Fatalities have also dropped dramatically in jumps racing, down 75 per cent since major safety enhancements were made in 2010. From 2019, new technology and research was put into practice.
In the three previous seasons, Victoria averaged 9.3 fatalities in jumps races per year at a fatal incident rate of 1.04 per cent. But new lightweight jumps, softer racetracks, expanded veterinary checks and an order for jockeys to retire their horse from a race if it is fatigued, not jumping satisfactorily or out of contention has led to the fatal incident rate dropping by two thirds.
“The introduction of French brush steeples and the OneFit hurdle from England has seen the safest year in jumps racing in over 20 years,” McGregor says.
“This is the world’s safest equipment used in thousands of jumps races every year internationally.
“Replacing every schooling chute in Victorian racing clubs with the Irish Easyfix fences has also seen much better education outcomes for horses going jumping.”
Why Victoria is the only state left with jumps racing
Nelson concedes there’s no turning back for South Australia, given the government’s decision to legislate against jumps racing, but says the Oakbank carnival could have maintained its relevance alongside Warrnambool had Racing SA – a board she used to chair – decided to invest in the sport.
Not much more than a decade ago, more than 100,000 people would attend across Easter Saturday and Easter Monday, but that had dwindled to about 25,000 at the final pre-COVID carnival 2019. The RSPCA said the drop pointed to a “huge lack of public support” for jumps racing.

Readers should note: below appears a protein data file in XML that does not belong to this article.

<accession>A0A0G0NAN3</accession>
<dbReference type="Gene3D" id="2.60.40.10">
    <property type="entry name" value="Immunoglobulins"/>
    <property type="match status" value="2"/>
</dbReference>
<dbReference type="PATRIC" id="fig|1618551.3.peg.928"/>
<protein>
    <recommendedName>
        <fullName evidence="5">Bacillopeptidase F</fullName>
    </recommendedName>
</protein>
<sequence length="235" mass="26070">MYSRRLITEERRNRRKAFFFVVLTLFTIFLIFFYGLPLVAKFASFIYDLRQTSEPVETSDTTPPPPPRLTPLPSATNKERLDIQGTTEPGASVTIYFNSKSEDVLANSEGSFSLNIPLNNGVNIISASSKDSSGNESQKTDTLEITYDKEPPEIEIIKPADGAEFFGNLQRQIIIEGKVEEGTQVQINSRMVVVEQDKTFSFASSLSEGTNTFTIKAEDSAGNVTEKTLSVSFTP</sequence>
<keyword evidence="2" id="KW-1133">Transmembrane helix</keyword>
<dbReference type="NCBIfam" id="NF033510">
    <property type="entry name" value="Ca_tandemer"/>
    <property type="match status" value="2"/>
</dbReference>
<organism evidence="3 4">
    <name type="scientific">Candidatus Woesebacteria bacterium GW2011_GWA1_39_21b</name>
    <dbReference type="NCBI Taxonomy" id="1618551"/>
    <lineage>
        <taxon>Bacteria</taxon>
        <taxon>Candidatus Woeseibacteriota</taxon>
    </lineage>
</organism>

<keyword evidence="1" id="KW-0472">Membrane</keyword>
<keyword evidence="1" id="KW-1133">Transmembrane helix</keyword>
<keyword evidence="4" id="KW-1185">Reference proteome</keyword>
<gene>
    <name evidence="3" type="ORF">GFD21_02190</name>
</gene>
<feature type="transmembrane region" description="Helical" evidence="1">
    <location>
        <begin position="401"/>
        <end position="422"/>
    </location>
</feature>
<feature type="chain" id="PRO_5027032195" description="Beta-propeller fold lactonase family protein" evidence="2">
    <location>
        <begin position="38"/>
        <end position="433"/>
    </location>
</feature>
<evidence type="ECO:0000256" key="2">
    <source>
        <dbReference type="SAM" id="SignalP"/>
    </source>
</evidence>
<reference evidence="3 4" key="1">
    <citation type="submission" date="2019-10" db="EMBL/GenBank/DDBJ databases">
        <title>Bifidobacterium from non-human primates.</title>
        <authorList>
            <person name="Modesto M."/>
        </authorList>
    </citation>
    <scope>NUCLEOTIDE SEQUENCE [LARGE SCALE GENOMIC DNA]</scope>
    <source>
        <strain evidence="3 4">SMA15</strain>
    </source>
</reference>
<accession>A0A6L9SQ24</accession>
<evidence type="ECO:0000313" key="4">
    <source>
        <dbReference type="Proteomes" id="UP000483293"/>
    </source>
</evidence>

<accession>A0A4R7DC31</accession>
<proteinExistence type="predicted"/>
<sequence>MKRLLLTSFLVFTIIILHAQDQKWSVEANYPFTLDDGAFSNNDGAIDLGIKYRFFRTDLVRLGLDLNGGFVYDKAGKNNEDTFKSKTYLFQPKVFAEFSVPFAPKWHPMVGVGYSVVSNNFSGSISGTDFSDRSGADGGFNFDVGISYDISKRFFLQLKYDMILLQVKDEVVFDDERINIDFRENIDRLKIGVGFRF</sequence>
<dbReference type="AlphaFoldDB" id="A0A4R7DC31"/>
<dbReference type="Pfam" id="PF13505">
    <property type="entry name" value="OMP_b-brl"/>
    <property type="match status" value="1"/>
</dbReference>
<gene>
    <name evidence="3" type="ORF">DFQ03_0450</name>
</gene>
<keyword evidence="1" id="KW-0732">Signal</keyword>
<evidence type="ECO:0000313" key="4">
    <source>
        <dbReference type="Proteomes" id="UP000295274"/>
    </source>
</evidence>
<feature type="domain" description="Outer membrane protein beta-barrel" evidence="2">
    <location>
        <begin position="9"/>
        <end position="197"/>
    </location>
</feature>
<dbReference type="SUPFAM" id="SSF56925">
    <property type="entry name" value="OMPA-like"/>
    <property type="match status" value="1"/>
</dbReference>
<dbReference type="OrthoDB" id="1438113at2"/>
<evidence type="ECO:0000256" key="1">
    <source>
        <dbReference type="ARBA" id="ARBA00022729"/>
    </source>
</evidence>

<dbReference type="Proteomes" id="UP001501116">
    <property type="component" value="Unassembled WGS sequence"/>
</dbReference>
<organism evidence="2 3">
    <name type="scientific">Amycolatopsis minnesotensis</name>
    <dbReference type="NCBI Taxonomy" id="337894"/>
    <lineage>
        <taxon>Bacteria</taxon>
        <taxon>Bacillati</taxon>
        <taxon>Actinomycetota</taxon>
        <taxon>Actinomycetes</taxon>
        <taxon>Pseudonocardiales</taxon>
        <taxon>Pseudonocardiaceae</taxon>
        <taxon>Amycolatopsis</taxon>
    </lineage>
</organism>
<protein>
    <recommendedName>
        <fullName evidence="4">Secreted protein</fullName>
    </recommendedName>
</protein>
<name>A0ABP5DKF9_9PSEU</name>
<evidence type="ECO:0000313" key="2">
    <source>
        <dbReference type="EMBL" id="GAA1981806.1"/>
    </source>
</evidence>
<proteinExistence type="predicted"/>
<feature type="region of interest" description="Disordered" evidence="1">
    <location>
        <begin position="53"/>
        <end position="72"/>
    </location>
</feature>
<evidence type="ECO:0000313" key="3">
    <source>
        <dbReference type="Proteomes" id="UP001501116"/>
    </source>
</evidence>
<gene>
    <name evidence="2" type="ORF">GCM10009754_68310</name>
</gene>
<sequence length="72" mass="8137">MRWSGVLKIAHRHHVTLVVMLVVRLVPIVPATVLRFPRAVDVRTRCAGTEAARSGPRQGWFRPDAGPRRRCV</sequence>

But this Easter just gone, only 15,000 attended the carnival, which includes attendees to a Friday music festival.
Racing SA chief executive Nick Redin cited a decline in participation levels for its decision to not hold jumps races at Oakbank from 2022.
But Nelson believes Racing SA gave participants little choice but to look to Victoria.
“I think they made a conscious decision not to provide the facilities to enable people to train the jumpers,” Nelson says.
“There are still people in South Australia training jumpers, but they have to take their horses to Victoria, which they do on a regular basis. They take them there to trial, they take them there to race.
“[It’s been successful in Victoria] because I think the board has backed it. The prizemoney is excellent, they’ve imported jockeys from Ireland to make sure they have enough riders, they’ve purchased those fail-safe hurdles from Europe, they’ve put up schooling facilities. They’ve provided the infrastructure and backed the industry.”
Victorian Racing Minister Anthony Carbines said he was looking forward to joining thousands of people in Victoria’s south-west for this week’s Warrnambool carnival.
“Jumps racing is a much-loved and supported part of our industry – I’m looking forward to another fantastic event down in Warrnambool,” he said.